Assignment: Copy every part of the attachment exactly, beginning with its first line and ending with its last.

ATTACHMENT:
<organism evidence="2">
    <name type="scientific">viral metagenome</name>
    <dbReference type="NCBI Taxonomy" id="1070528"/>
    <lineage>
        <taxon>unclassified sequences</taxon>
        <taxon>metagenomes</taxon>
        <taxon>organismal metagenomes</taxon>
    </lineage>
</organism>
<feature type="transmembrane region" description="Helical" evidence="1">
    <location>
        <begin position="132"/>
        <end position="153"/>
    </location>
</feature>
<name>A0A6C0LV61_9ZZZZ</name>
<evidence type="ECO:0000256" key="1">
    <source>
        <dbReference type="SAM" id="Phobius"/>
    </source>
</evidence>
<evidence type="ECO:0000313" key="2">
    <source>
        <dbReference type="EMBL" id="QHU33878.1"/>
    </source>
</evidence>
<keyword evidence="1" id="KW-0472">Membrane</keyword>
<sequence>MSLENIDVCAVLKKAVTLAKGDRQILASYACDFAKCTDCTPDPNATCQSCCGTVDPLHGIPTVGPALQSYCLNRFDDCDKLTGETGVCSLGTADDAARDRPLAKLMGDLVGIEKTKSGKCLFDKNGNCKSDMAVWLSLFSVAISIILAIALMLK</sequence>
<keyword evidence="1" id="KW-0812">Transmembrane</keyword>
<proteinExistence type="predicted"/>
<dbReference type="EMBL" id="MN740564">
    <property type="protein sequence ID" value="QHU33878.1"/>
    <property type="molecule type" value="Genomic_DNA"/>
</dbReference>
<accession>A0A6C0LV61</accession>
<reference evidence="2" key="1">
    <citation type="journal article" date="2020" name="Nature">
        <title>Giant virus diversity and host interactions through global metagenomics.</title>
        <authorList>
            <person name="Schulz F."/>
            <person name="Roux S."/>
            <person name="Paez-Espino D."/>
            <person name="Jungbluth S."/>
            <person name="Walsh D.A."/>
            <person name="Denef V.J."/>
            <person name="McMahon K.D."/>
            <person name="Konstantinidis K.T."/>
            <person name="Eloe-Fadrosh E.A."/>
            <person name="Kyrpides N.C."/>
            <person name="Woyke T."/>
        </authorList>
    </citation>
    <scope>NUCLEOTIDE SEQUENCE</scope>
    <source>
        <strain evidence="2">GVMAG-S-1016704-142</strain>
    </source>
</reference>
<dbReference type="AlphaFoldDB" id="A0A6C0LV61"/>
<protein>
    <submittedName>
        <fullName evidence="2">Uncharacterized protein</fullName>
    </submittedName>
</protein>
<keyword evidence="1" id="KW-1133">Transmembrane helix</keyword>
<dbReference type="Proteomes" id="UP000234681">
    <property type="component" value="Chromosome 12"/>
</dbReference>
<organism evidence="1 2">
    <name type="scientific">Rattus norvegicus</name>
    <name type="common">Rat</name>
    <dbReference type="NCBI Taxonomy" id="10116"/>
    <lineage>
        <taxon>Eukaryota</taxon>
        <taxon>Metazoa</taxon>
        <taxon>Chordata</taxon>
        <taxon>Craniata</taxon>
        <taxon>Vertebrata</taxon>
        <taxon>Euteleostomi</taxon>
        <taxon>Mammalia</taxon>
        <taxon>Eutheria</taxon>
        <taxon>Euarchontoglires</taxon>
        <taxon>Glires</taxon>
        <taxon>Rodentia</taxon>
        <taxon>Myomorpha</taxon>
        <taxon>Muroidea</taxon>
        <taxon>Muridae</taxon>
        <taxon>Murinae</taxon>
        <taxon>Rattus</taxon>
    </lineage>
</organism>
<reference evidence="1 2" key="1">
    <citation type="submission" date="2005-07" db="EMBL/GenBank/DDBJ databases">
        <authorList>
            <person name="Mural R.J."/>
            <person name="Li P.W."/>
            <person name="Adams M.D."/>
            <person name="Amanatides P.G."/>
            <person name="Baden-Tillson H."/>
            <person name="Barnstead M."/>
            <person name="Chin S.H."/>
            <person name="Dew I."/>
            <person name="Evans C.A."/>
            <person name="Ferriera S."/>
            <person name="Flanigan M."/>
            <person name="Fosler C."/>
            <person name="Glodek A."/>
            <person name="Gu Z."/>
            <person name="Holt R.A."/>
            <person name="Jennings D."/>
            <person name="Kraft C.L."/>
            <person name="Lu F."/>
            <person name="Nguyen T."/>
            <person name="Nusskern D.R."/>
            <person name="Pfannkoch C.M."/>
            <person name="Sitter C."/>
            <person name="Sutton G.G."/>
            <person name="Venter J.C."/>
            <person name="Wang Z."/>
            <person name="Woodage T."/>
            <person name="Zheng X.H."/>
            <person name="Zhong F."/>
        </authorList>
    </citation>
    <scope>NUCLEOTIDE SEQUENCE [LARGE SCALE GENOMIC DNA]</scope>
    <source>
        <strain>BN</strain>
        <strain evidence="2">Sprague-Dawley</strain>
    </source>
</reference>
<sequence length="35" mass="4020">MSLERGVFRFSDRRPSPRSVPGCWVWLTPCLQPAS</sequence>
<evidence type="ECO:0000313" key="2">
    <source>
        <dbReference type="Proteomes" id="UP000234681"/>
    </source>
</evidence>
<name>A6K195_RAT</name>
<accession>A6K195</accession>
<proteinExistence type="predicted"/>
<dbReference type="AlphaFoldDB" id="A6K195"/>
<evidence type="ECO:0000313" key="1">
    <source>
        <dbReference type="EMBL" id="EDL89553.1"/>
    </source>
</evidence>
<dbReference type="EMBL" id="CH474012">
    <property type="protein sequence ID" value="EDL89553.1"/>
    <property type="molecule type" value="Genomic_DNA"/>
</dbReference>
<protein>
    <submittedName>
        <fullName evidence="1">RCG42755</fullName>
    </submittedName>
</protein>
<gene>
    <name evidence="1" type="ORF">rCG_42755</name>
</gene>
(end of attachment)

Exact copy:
<organism evidence="2">
    <name type="scientific">viral metagenome</name>
    <dbReference type="NCBI Taxonomy" id="1070528"/>
    <lineage>
        <taxon>unclassified sequences</taxon>
        <taxon>metagenomes</taxon>
        <taxon>organismal metagenomes</taxon>
    </lineage>
</organism>
<feature type="transmembrane region" description="Helical" evidence="1">
    <location>
        <begin position="132"/>
        <end position="153"/>
    </location>
</feature>
<name>A0A6C0LV61_9ZZZZ</name>
<evidence type="ECO:0000256" key="1">
    <source>
        <dbReference type="SAM" id="Phobius"/>
    </source>
</evidence>
<evidence type="ECO:0000313" key="2">
    <source>
        <dbReference type="EMBL" id="QHU33878.1"/>
    </source>
</evidence>
<keyword evidence="1" id="KW-0472">Membrane</keyword>
<sequence>MSLENIDVCAVLKKAVTLAKGDRQILASYACDFAKCTDCTPDPNATCQSCCGTVDPLHGIPTVGPALQSYCLNRFDDCDKLTGETGVCSLGTADDAARDRPLAKLMGDLVGIEKTKSGKCLFDKNGNCKSDMAVWLSLFSVAISIILAIALMLK</sequence>
<keyword evidence="1" id="KW-0812">Transmembrane</keyword>
<proteinExistence type="predicted"/>
<dbReference type="EMBL" id="MN740564">
    <property type="protein sequence ID" value="QHU33878.1"/>
    <property type="molecule type" value="Genomic_DNA"/>
</dbReference>
<accession>A0A6C0LV61</accession>
<reference evidence="2" key="1">
    <citation type="journal article" date="2020" name="Nature">
        <title>Giant virus diversity and host interactions through global metagenomics.</title>
        <authorList>
            <person name="Schulz F."/>
            <person name="Roux S."/>
            <person name="Paez-Espino D."/>
            <person name="Jungbluth S."/>
            <person name="Walsh D.A."/>
            <person name="Denef V.J."/>
            <person name="McMahon K.D."/>
            <person name="Konstantinidis K.T."/>
            <person name="Eloe-Fadrosh E.A."/>
            <person name="Kyrpides N.C."/>
            <person name="Woyke T."/>
        </authorList>
    </citation>
    <scope>NUCLEOTIDE SEQUENCE</scope>
    <source>
        <strain evidence="2">GVMAG-S-1016704-142</strain>
    </source>
</reference>
<dbReference type="AlphaFoldDB" id="A0A6C0LV61"/>
<protein>
    <submittedName>
        <fullName evidence="2">Uncharacterized protein</fullName>
    </submittedName>
</protein>
<keyword evidence="1" id="KW-1133">Transmembrane helix</keyword>
<dbReference type="Proteomes" id="UP000234681">
    <property type="component" value="Chromosome 12"/>
</dbReference>
<organism evidence="1 2">
    <name type="scientific">Rattus norvegicus</name>
    <name type="common">Rat</name>
    <dbReference type="NCBI Taxonomy" id="10116"/>
    <lineage>
        <taxon>Eukaryota</taxon>
        <taxon>Metazoa</taxon>
        <taxon>Chordata</taxon>
        <taxon>Craniata</taxon>
        <taxon>Vertebrata</taxon>
        <taxon>Euteleostomi</taxon>
        <taxon>Mammalia</taxon>
        <taxon>Eutheria</taxon>
        <taxon>Euarchontoglires</taxon>
        <taxon>Glires</taxon>
        <taxon>Rodentia</taxon>
        <taxon>Myomorpha</taxon>
        <taxon>Muroidea</taxon>
        <taxon>Muridae</taxon>
        <taxon>Murinae</taxon>
        <taxon>Rattus</taxon>
    </lineage>
</organism>
<reference evidence="1 2" key="1">
    <citation type="submission" date="2005-07" db="EMBL/GenBank/DDBJ databases">
        <authorList>
            <person name="Mural R.J."/>
            <person name="Li P.W."/>
            <person name="Adams M.D."/>
            <person name="Amanatides P.G."/>
            <person name="Baden-Tillson H."/>
            <person name="Barnstead M."/>
            <person name="Chin S.H."/>
            <person name="Dew I."/>
            <person name="Evans C.A."/>
            <person name="Ferriera S."/>
            <person name="Flanigan M."/>
            <person name="Fosler C."/>
            <person name="Glodek A."/>
            <person name="Gu Z."/>
            <person name="Holt R.A."/>
            <person name="Jennings D."/>
            <person name="Kraft C.L."/>
            <person name="Lu F."/>
            <person name="Nguyen T."/>
            <person name="Nusskern D.R."/>
            <person name="Pfannkoch C.M."/>
            <person name="Sitter C."/>
            <person name="Sutton G.G."/>
            <person name="Venter J.C."/>
            <person name="Wang Z."/>
            <person name="Woodage T."/>
            <person name="Zheng X.H."/>
            <person name="Zhong F."/>
        </authorList>
    </citation>
    <scope>NUCLEOTIDE SEQUENCE [LARGE SCALE GENOMIC DNA]</scope>
    <source>
        <strain>BN</strain>
        <strain evidence="2">Sprague-Dawley</strain>
    </source>
</reference>
<sequence length="35" mass="4020">MSLERGVFRFSDRRPSPRSVPGCWVWLTPCLQPAS</sequence>
<evidence type="ECO:0000313" key="2">
    <source>
        <dbReference type="Proteomes" id="UP000234681"/>
    </source>
</evidence>
<name>A6K195_RAT</name>
<accession>A6K195</accession>
<proteinExistence type="predicted"/>
<dbReference type="AlphaFoldDB" id="A6K195"/>
<evidence type="ECO:0000313" key="1">
    <source>
        <dbReference type="EMBL" id="EDL89553.1"/>
    </source>
</evidence>
<dbReference type="EMBL" id="CH474012">
    <property type="protein sequence ID" value="EDL89553.1"/>
    <property type="molecule type" value="Genomic_DNA"/>
</dbReference>
<protein>
    <submittedName>
        <fullName evidence="1">RCG42755</fullName>
    </submittedName>
</protein>
<gene>
    <name evidence="1" type="ORF">rCG_42755</name>
</gene>